*I received this book from the publisher in exchange for an honest review.*
Title: Clock Dance
Author: Anne Tyler
Publisher: Bond Street Books
Publication Date: July 10, 2018
Synopsis from Goodreads:
Willa Drake can count on one hand the defining moments of her life. In 1967, she is a schoolgirl coping with her mother’s sudden disappearance. In 1977, she is a college coed considering a marriage proposal. In 1997, she is a young widow trying to piece her life back together. And in 2017, she yearns to be a grandmother, yet the prospect is dimming. So, when Willa receives a phone call from a stranger, telling her that her son’s ex-girlfriend has been shot, she drops everything and flies across the country to Baltimore. The impulsive decision to look after this woman and her nine-year-old daughter will lead Willa into uncharted territory–surrounded by eccentric neighbours, plunged into the rituals that make a community a family, and forced to find solace in unexpected places.
I remember reading Tyler’s A Spool of Blue Thread a few years ago and although I enjoyed it, I wasn’t totally wow-ed by it. However, my experience reading Clock Dance was totally different. I thoroughly enjoyed this book, from beautiful front cover to the intricate and sometimes heart-breaking story within. This is the story of Willa Drake, from her young life, well into her older age. Willa’s life is full of intense and profound moments, but through it all she is a calm and steady force. Willa’s relationships often seem tenuous though, which makes me question how steady she really is.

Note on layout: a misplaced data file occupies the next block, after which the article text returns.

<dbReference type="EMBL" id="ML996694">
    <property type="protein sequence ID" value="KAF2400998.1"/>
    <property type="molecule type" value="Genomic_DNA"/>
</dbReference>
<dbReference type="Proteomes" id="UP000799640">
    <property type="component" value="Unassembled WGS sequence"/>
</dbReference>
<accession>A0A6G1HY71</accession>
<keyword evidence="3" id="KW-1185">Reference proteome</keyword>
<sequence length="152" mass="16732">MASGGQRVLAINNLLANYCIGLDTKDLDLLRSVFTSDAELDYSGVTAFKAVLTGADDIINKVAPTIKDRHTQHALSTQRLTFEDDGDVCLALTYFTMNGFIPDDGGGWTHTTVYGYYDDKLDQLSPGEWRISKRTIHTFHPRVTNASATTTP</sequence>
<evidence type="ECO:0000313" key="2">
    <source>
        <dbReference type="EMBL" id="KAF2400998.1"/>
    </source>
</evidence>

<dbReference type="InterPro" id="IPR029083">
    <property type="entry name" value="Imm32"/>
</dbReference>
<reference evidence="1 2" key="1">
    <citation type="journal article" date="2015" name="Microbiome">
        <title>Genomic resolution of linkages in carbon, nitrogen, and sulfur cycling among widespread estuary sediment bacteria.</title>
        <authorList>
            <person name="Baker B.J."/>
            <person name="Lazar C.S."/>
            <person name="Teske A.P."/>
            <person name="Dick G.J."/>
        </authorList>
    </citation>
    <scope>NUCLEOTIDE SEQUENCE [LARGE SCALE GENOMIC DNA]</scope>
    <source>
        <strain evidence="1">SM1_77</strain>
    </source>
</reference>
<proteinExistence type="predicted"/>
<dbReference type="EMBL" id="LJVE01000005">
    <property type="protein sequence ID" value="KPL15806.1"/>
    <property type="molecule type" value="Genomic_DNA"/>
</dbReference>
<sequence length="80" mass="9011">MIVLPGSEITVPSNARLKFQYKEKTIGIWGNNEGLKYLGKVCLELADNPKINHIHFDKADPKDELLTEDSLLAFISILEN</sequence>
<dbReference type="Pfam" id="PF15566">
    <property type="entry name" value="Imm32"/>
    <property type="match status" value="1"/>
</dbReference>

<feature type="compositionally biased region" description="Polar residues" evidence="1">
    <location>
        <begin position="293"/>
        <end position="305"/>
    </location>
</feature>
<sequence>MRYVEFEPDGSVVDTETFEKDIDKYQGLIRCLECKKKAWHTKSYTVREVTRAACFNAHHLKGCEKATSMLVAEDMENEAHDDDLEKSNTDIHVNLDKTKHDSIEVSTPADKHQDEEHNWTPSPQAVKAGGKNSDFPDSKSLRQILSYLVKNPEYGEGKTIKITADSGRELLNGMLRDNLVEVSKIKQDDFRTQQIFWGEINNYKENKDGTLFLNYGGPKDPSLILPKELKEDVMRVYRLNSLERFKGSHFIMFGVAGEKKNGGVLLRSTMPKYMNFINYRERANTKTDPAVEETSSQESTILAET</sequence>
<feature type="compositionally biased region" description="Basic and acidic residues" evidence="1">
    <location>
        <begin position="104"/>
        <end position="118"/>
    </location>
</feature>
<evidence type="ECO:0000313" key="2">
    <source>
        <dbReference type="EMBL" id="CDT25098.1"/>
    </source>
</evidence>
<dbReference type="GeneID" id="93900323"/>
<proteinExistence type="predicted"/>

Even after reading this book I really feel as though I don’t know Willa very well. I feel like there’s so much of her life missing, however I feel like we’re meant to get the sense that she spent her life living for others. First her sister, then her husband, her sons, and then her second husband. This book takes us through her quiet moments of self-discovery as an unorthodox situation leads her to make a life-altering decision for herself. Willa’s transformation is so quiet and steady–it’s hardly noticeable. It doesn’t come without loss, but late into her life, she’s experienced so much love and loss, that at this point, the change is welcome to her. This story leaves the reader with a sense of hope, knowing that Willa is taking this moment for herself to do something that truly fulfills her and brings her joy.
Willa is a full and robust character in the moments of her life that we, the readers, get to witness. She is full of so much caring and empathy, it comes to a fault. She can often neglect relationships that have been important to her in favour of something or someone that she feels is of greater need. It may be viewed as selfishness, tied up in selflessness. Willa can only give so much of herself and she must pick and choose where that effort goes. She chooses to focus her efforts in the places and people that bring her more reward, but in doing so, she takes charge of her life. I think a little selfishness is necessary for her to grow and to understand herself. It enables her to experience a transformation after a life of giving.
In the end, I found this book to be really beautiful. It’s a story that is seemingly simply, but the relationships, the characters, and the dialogue are so intricate and so realistic. Tyler writes life so elegantly. Her novel speaks to human nature and behaviour, thus her characters and her story as so relatable and accessible. This book was so easy to read and it has so much to offer. I hope you enjoy!